DBS another example of feast or famine trade
THOSE breeding or trading jumpers require a level of patience unfamiliar to their flat counterparts and any long-suffering souls trying to make a living from National Hunt stock could take some solace from yesterday's events.
Those on offer, technically yearlings although most have yet to have their first birthdays, may no longer command the six-figure sums once occasionally paid by major jumping owners looking for racing prospects but there was a solid and varied trade for the better stores.
Pinhookers mingled with long-term owners and even those seeking future broodmares for the choice foals but we had the usual ‘feast or famine' scenario found at pretty much every sale these days with a 52 per cent clearance rate and little demand for the lesser lights.
This year's foal catalogue more than doubled from 93 lots last year to 202 this time and Richard Aston of Goldford Stud felt the increased numbers were a retrograde step.
"Trade was as good as last year but we had to sift through an extra 100-odd foals, 50 of which had no purpose being here. They need to cut the numbers by half, like last year which worked because of that, and be selective. There should be no place for the rubbish in this sale," said Aston.
"I was delighted by some of the prices we got but there was a world of difference between the well-bred well-conformed foal by the right sire and one that didn't tick the boxes.
"Also cataloguing alphabetically by dam, rather than in batches from a consignor, makes it very difficult for a vendor. It means you just never stop and can't take a break."
Aston was among those hoping the foal show could move back to the same day as selling, which would require a cut in numbers, and that is something that DBS will look at ahead of the 2011 sale.
Henry Beeby: 'selective
but lively trade'
DBS managing director Henry Beeby was pleased that many of the British jump breeders who had supported Tattersalls Ireland's November Sale in past years had remained at home this year as he noted in his end of sale statement.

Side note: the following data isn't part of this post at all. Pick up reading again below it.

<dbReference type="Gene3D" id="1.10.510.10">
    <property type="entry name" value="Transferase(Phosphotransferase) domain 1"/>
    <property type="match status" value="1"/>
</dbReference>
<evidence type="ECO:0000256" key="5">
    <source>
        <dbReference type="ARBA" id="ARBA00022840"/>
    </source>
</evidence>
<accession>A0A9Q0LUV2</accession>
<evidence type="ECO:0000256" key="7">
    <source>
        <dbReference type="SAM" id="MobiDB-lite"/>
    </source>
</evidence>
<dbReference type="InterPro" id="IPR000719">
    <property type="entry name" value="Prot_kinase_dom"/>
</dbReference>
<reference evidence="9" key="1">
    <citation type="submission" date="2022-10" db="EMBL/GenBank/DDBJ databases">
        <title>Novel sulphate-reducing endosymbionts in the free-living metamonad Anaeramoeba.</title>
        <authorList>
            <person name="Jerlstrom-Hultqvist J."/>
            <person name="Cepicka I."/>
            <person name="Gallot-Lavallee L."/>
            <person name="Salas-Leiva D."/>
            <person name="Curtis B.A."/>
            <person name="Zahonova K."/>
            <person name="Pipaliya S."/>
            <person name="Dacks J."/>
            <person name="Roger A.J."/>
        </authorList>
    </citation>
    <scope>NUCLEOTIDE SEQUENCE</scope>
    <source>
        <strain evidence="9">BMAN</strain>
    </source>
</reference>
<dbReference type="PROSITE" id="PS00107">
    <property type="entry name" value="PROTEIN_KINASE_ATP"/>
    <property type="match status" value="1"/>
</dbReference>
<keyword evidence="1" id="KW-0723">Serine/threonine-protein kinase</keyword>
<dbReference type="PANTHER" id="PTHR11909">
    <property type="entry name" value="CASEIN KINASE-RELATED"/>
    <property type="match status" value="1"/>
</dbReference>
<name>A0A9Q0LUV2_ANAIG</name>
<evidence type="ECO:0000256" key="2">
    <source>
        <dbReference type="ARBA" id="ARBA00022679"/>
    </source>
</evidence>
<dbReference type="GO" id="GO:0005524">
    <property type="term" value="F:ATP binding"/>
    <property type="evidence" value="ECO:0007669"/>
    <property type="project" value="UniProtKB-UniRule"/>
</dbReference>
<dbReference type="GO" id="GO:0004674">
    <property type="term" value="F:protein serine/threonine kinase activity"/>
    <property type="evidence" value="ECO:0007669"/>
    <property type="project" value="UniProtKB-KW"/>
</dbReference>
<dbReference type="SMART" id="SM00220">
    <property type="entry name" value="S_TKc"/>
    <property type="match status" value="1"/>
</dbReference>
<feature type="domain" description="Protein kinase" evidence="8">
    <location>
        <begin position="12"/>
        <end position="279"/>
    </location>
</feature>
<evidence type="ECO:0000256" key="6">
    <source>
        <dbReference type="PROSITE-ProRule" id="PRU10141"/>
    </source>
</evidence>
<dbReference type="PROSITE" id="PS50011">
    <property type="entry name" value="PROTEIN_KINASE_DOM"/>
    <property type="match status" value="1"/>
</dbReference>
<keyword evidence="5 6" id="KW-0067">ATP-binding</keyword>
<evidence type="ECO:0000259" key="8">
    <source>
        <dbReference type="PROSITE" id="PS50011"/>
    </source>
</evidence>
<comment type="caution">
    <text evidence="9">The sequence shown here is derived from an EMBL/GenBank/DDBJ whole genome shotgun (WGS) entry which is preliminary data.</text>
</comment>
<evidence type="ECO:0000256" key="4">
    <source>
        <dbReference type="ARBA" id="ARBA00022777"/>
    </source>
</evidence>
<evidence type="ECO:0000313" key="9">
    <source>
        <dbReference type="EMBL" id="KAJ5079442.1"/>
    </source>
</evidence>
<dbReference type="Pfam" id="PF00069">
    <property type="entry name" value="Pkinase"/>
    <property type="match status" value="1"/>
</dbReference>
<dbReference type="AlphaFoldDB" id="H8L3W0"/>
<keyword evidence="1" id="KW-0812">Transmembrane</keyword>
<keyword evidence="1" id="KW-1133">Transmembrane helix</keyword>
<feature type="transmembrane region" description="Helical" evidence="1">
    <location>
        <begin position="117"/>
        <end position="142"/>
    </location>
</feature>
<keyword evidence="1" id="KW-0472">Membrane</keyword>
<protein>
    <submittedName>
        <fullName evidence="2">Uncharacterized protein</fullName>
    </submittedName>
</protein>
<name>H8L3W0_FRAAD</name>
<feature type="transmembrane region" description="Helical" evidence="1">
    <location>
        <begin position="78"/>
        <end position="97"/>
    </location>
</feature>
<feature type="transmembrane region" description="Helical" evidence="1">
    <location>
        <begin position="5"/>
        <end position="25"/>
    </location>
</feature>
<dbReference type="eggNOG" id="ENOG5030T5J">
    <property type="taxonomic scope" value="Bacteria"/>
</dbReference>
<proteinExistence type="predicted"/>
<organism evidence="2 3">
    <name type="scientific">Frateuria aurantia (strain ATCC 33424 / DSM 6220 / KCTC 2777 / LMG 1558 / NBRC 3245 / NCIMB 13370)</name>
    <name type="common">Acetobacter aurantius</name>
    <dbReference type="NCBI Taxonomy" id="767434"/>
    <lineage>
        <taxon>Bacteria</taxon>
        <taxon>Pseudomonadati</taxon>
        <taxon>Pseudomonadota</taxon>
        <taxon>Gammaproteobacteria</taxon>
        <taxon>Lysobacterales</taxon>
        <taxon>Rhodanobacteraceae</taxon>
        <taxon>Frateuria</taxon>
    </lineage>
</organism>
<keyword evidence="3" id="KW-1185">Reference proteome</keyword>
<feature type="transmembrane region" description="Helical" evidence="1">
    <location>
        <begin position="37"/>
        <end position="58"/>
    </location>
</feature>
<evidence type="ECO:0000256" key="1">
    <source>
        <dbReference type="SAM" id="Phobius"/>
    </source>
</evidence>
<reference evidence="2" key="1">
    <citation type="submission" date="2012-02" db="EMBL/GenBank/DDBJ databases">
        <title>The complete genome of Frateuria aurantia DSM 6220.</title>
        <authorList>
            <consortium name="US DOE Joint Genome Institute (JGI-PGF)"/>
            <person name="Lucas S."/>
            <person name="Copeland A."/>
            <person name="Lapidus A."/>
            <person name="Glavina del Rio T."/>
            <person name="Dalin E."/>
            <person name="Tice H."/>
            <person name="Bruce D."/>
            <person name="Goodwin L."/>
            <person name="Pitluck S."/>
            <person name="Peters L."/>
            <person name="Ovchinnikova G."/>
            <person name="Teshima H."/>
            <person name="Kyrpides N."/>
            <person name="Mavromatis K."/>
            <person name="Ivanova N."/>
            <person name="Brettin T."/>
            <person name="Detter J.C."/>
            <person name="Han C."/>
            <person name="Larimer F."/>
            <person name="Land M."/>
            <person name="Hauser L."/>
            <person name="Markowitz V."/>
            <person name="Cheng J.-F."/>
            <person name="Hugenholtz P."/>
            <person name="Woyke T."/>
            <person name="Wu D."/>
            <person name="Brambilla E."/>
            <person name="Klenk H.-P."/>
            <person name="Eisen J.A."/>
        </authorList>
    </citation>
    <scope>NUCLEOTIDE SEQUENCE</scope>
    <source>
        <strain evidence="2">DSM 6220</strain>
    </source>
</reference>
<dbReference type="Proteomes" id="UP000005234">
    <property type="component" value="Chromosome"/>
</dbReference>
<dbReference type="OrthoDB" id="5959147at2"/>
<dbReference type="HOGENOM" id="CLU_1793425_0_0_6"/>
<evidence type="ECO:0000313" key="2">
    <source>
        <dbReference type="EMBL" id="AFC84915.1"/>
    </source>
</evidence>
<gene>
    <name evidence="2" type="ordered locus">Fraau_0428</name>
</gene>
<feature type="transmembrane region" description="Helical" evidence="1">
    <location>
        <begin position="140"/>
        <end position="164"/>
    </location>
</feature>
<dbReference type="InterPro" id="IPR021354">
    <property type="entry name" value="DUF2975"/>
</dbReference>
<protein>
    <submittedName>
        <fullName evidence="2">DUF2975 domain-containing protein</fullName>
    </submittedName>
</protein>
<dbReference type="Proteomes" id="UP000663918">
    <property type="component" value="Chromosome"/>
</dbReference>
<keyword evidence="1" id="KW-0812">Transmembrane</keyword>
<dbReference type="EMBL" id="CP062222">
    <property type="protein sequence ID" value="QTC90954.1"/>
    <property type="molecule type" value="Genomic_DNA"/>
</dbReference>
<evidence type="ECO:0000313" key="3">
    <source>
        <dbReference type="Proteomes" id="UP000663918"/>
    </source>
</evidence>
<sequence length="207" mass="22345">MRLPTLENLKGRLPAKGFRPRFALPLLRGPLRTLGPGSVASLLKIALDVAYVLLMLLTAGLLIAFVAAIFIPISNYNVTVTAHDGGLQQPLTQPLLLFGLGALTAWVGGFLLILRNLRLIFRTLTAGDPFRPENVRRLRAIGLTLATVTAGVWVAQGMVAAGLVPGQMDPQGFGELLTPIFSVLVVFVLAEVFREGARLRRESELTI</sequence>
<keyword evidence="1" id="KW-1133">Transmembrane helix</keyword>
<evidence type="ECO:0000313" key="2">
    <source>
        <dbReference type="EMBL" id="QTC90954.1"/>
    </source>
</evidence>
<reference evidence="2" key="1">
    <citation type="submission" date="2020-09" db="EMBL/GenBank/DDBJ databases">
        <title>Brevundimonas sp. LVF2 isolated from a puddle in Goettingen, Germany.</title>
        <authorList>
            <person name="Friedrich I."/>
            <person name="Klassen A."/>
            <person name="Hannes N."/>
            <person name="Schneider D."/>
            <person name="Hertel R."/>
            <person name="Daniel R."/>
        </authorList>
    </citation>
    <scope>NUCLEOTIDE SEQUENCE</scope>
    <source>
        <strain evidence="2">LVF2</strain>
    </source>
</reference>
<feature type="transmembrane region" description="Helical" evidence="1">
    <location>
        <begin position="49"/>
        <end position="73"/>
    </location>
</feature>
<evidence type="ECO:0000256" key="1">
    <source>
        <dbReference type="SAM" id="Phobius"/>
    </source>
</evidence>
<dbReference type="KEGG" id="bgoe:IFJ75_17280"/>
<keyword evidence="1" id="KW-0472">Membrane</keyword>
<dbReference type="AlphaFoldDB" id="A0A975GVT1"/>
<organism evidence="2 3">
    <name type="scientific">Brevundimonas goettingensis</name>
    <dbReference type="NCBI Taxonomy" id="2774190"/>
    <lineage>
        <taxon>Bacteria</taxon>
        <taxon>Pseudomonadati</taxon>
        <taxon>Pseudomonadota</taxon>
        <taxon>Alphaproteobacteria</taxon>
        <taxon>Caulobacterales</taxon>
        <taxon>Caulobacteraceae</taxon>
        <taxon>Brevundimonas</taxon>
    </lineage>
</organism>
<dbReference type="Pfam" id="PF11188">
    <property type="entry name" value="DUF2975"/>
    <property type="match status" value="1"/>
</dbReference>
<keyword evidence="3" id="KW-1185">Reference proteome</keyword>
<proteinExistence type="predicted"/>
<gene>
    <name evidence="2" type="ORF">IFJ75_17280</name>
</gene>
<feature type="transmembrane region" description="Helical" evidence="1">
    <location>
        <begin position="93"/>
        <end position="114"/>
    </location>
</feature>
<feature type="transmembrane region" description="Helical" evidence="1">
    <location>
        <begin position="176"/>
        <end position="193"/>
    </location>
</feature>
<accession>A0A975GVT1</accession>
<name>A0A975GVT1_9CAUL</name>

"British National Hunt breeders have always had a viable outlet for National Hunt foals at Doncaster but the point has really been made today," said Beeby. "Whilst the trade has undoubtedly been selective at the lower end of the market there have been some lively exchanges for the better bred foals highlighted by the top price for Richard and Sally Aston's beautifully bred filly.
"Over the last few years we have made no secret of our frustration that so many British breeders have ignored this sale in favour of the competition in Ireland but we certainly turned a corner last year and were rewarded with great support in this catalogue meaning that we feel we can justifiably promote the sale as the first choice for domestic breeders. That support led to an increased average and median with the former statistic rising by an impressive 18 per cent.
"The clearance rate reflects both the increased catalogue and the ongoing selectivity of the market but it continues to demonstrate that we live in tough times and we certainly acknowledge that there is a long way to go to full recovery."
He added: "However we continue to focus on the positives and the huge crowds over the last two days clearly illustrate that the industry is working in a most proactive way to keep the wheel turning. We are extremely grateful to our vendors and our purchasers for their ongoing support and we will strive to continue to improve the service we provide.
"To that end we will review the format of the sale as it would seem preferable to sell the foals on the same day as the show although the bigger numbers this year would preclude that plan. As ever we will listen to the feedback of our clients and review the position inthe fullness of time."